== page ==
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Network management predictions for 2010: Automation, video, mobility

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Network management predictions: Cisco-EMC-VMware, oh my! And more options for virtualization, automation, mobility, and video management

Jim Frey

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We asked Jim Frey, research director at Enterprise Management Associates, to dish some predictions in the network management market. Automation is a buzzword now. In 2010, network automation will be a reality -- maybe. And virtualization will not be quite the headache in 2010 that it is for network managers today.

Cisco-EMC-VMware: Cisco's alliance with EMC and VMware to form the Virtual Computing Coalition, announced in November, signified "the next step of how Cisco is going to try to move into the computing marketplace more aggressively," Frey said. The coalition's products marked "the first time a complete turnkey modular solution has come from someone other than the major systems vendors," said Frey, who predicted that it would propel a simpler network management environment.

Virtualization management gets easier: Application-based vendors will continue to add support for and recognize more virtualized infrastructure, Frey said, lowering capital expenses and deployment times for enterprises. "Everything's going virtual," he said. "I know this is not new, but especially in the second half of next year … all the management tool [vendors will be] either adding support for virtual components … or recognizing virtual components."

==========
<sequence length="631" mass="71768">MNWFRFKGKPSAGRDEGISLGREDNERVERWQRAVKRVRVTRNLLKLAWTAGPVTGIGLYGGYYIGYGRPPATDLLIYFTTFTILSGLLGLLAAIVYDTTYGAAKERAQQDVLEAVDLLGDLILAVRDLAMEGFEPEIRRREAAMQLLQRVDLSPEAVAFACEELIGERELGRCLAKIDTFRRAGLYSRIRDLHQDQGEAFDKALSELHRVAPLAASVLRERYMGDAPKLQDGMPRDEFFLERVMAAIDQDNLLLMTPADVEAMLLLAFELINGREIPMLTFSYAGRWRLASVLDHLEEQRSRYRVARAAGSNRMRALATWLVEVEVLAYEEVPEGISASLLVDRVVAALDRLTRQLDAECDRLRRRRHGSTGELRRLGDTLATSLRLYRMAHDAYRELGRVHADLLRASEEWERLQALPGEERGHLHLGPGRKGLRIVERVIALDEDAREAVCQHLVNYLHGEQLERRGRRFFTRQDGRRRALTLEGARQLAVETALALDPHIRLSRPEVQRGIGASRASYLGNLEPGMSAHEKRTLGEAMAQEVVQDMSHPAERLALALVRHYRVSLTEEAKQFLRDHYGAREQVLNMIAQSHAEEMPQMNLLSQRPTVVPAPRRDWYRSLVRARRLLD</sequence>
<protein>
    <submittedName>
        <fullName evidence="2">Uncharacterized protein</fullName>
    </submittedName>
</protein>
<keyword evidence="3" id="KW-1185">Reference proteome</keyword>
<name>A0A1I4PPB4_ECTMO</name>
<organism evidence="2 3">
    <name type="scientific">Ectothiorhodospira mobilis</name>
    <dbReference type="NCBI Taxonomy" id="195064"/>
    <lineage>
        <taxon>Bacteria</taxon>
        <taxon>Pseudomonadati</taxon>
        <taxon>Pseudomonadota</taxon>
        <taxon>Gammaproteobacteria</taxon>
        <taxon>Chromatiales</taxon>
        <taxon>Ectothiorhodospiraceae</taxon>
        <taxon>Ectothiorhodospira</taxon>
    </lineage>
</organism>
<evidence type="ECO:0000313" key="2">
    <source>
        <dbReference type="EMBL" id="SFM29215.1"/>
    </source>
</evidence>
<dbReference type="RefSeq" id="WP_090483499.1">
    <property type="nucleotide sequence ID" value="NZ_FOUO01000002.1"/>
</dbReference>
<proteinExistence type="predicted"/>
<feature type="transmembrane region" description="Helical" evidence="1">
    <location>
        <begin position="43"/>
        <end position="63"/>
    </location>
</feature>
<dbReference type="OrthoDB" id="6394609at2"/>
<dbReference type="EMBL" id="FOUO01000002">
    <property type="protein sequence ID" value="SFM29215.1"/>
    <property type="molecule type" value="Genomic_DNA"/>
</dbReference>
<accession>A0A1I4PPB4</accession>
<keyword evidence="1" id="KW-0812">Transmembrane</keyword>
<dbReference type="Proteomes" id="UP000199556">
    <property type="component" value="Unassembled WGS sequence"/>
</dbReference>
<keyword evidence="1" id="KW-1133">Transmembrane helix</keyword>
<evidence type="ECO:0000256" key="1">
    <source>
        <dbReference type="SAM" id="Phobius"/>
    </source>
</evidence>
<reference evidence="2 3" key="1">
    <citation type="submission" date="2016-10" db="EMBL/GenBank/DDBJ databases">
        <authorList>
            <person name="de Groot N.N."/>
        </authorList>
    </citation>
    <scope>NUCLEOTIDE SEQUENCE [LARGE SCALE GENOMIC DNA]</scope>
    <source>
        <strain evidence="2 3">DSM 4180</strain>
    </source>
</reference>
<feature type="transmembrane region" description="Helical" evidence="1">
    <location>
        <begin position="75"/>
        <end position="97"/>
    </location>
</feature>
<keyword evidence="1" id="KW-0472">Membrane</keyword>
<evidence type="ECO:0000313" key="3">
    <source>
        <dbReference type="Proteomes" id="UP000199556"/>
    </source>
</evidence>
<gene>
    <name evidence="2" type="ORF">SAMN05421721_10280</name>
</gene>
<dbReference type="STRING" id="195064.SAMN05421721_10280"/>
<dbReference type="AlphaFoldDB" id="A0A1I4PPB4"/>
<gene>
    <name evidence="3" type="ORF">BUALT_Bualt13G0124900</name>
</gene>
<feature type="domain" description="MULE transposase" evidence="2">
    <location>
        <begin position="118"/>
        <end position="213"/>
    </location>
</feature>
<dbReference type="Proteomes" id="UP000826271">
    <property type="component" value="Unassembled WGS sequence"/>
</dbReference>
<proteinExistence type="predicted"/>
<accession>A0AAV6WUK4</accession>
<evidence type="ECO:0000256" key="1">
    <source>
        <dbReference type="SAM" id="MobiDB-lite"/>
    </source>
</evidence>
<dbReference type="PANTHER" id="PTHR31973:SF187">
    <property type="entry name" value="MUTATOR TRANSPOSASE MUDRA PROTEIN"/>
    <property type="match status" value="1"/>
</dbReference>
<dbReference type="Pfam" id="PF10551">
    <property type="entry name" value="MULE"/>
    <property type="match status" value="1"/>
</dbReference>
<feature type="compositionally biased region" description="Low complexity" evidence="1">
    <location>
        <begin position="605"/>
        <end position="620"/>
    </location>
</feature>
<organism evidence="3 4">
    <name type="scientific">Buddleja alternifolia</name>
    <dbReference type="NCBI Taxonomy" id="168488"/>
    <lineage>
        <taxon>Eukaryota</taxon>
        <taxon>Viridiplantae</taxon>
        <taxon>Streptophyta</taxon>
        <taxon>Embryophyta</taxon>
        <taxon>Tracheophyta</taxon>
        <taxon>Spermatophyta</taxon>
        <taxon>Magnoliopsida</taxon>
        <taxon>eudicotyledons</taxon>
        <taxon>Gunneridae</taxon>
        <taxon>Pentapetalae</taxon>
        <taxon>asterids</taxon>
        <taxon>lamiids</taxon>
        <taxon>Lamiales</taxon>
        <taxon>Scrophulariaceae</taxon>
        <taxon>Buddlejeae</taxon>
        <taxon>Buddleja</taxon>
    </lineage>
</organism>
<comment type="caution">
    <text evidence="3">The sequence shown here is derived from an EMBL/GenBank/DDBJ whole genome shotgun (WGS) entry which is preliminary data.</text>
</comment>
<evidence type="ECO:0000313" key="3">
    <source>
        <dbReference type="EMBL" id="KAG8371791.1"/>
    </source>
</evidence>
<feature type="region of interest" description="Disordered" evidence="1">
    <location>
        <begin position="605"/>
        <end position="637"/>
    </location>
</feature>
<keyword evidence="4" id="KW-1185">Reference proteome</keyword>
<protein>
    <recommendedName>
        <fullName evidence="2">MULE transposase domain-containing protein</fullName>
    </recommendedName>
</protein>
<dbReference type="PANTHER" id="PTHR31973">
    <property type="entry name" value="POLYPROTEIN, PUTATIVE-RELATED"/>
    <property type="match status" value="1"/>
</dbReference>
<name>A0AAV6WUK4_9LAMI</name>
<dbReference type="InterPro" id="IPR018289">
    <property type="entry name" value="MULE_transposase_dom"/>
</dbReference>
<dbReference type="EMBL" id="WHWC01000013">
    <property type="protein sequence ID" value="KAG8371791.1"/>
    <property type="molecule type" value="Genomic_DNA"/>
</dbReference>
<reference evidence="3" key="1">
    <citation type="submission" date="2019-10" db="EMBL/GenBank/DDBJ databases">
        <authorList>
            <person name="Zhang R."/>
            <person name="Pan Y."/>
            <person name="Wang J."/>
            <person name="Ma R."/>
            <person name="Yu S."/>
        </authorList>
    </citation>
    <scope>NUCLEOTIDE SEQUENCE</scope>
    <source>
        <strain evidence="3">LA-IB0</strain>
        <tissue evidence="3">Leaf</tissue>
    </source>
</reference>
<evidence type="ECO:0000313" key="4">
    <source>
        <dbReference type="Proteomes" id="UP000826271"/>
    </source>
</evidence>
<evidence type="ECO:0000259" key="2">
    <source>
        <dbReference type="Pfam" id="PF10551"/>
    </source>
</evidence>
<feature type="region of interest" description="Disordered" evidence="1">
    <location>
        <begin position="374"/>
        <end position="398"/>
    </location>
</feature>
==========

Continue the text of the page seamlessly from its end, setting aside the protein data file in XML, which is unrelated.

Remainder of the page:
Read more 2010 predictions from networking analysts

Network infrastructure: 40 Gigabit Ethernet data center switches and Layer 2 returns

Wireless LANs: Cheaper access points, more reliable and robust networks

Data center networks: Two-tier networks arrive, mergers drive price reductions

Network security: All-in-one devices to combine unified threat management and next-generation firewalls

Automation: Expect vendors to add more automation into network management tools, Frey said. "Virtualization has one other side impact … the need for more automation -- especially around configuration management, around auditing and around monitoring configuration," he said. "[Enterprises are] trying to keep up with monitoring the health of these investments."

Mobility: Wireless LAN is here to stay, and not all enterprises are prepared. "There's no slowing the pace of growth in the use of mobile endpoints, and a number of times they're showing up as the preferred end client," Frey said. "The challenge around this is the more and more people want to use those as their primary computing device, you've got a whole new set of challenges for measuring and [securing] the user experience."

Video on the network: Cisco's acquisition of Tandberg will translate into "a lot more aggressive deployment of video conferencing," Frey said. "Cisco does this for a reason -- it requires a lot bigger network. You need more bandwidth." Many enterprises have yet to embrace video conferencing and won't have their networks prepared for the rush, he added. "It will be sort of like voice over IP in its first years of existence," Frey said. "Once they started to roll [VoIP] out over their entire organizations, they realized how many skeletons they had in the proverbial wiring closet." If enterprises aren't prepared, he said, they can expect 10 times the wiring challenges they faced with VoIP.

Next: Market analyst predicts network security tools in 2010 will combine unified threat management with next-generation firewalls.


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